The exhibit, I'm told, was the mastermind of the museum's Executive Director, Jane D. Leavey and some of her colleagues. On the grand opening of the exhibit's second run at The Breman, Jane welcomed visitors to the guest speaker presentation with the assistance of two Batmen (cape-wearing youngsters) who quite effectively entertained the audience without uttering a word.
The Opening Gala
The opening gala included the speaker program, refreshments following the program, the exhibit itself (and all of its elements), and social time with fellow museum visitors.
I arrived with only a few minutes before the 2:00 start time of the Mueller presentation, but I couldn't resist the urge to pop into the exhibit for a quick preview…I felt like such a kid. Satisfied, momentarily, with the tip of the iceberg, I waited to meander the exhibition in its entirety until after the speaker presentation.
|Comic Book Art Display|
The guest speaker was Emory University's professor of film studies, an illustrator, and an animation expert, Eddy Von Mueller…a scholarly, distinguished, yet rather hip gentleman.
Following an impressive introduction that included an even more impressive litany of the speakers accomplishments, Mr. Mueller took to the podium and proceeded to mesmerize the audience with his learned insights of how so many of the superheroes we admire, from yesteryear through today, were created by Jewish citizens—who constructed "secret identities" (a recurring theme in the presentation) for themselves, for the sake of their career success, as they did for their superhero creations.
Mueller gave an eloquent and humorous dissertation on the historic rise of comic book fanfare, their role in society in the early years, and how that role—their stature in society—parleyed into a group of not-exactly-accepted American citizens, Jews, created an industry that would become a global sensation.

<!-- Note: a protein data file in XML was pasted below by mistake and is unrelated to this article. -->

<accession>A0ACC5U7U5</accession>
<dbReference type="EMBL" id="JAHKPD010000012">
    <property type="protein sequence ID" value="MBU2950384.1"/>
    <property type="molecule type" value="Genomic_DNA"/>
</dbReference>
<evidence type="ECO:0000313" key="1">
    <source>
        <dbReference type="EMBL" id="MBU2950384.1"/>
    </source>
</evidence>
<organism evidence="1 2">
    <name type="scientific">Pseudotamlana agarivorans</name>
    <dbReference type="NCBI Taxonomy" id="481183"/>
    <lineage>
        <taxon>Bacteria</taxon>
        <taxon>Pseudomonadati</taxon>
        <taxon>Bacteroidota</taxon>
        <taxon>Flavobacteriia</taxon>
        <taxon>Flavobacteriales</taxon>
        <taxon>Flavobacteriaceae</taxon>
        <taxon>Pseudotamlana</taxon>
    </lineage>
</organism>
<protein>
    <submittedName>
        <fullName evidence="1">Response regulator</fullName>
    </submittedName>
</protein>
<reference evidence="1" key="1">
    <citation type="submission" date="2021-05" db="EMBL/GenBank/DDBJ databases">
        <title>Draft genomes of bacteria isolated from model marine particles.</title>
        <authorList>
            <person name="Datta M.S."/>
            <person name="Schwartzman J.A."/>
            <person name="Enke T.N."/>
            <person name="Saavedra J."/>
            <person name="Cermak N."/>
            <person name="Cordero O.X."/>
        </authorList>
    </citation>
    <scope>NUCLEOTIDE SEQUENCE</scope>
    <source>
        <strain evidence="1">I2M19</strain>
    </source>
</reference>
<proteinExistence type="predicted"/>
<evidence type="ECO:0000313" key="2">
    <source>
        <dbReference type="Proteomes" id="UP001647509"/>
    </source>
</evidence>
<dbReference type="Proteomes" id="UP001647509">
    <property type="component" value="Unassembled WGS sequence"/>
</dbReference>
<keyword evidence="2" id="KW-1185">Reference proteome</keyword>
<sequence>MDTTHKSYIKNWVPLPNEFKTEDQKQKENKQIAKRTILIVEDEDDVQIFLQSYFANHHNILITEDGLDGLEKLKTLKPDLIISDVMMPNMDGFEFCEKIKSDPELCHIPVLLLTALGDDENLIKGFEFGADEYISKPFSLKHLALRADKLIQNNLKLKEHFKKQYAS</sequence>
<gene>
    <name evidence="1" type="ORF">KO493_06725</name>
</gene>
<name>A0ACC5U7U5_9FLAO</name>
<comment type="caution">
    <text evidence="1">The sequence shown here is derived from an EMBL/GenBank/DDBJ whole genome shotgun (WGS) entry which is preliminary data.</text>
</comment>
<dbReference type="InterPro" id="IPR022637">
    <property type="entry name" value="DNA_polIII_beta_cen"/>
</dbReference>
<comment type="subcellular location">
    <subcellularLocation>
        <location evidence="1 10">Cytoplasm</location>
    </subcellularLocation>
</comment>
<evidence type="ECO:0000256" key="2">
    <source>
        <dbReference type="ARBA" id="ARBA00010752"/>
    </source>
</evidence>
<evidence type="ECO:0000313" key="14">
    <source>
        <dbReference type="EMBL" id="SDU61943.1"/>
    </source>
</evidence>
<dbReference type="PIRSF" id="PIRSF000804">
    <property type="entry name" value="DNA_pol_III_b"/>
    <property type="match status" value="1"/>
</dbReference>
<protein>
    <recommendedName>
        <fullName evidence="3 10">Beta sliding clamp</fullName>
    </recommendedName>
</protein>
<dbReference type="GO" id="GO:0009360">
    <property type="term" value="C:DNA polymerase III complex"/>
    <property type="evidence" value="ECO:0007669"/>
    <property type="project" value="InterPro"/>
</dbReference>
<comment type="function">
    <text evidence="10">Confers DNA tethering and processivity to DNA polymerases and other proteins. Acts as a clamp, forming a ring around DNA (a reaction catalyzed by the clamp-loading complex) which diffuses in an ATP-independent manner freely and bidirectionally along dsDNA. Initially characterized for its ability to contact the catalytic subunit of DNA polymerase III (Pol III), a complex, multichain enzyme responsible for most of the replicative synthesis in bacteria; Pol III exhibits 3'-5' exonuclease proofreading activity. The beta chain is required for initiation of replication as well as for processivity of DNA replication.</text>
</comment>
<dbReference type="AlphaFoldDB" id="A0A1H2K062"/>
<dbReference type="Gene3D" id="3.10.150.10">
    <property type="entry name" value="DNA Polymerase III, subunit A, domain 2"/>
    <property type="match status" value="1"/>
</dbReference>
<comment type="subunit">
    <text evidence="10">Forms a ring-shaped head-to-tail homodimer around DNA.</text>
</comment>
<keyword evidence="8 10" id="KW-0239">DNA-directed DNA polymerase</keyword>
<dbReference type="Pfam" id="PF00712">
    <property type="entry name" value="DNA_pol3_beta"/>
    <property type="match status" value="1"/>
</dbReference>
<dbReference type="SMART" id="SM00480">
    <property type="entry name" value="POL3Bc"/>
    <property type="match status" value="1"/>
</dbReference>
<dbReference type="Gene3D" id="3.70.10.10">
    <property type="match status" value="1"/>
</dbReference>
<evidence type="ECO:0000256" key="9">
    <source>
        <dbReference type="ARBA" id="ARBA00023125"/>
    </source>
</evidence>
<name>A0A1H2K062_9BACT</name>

Superman (the second most recognized American in the world) was first introduced in 1938, on the brink of World War II. Anti-Semitism was rampant, so many Jews who immigrated to the United States, and many who were born here, changed their names so that they could get work to provide for their families.
Those who created comic book superheroes did as well and their comic book superheroes also took on "secret identities." This trend continued for many, many years and the sensation of comic book lore grew exponentially.
|Comic Book Artifacts|
Mueller also told us that a first edition of the 1938 Superman comic book, which originally cost 10 cents, sold at auction for $1,500,000. Now that's a serious collector!
On a side note, I had the exciting opportunity to see Christopher Reeve (the best-known Superman) when he was the Master of Ceremonies at the 1996 Paralympic Games here in Atlanta. And I got to actually meet Brandon Routh (the most recent movie Superman) at Dragon*Con 2010 here in Atlanta.
|Comic Artist Studio|
Read, people! Just saying.
Following the speaker presentation, visitors were treated to a virtual buffet of savory and sweet morsels and beverages. Many enjoyed the bounty of the grocery and bakery and the socializing, while others, including myself, couldn't wait any longer to get to the exhibit.
For the record, the full name of the exhibition is "ZAP! POW! BAM! The Superhero: The Golden Age of Comic Books, 1938-1950." And there's more in the exhibit than I have space and time to write about…but I'm certain it's an exhibit you'll be ecstatic to see in person.
|Comic Book Artifacts|
That same look was on the faces of silver-haired couples, toddlers, teens, and adults you would never had suspected would be so enthralled with an exhibition about a topic so far removed from Corporate America.
Welcoming visitors to the exhibit, in the galleries lobby, is a newsstand with stacks of newspapers bearing headlines of superhero activity such as "Hero Steps from Shadows, Delivers Criminal to Police."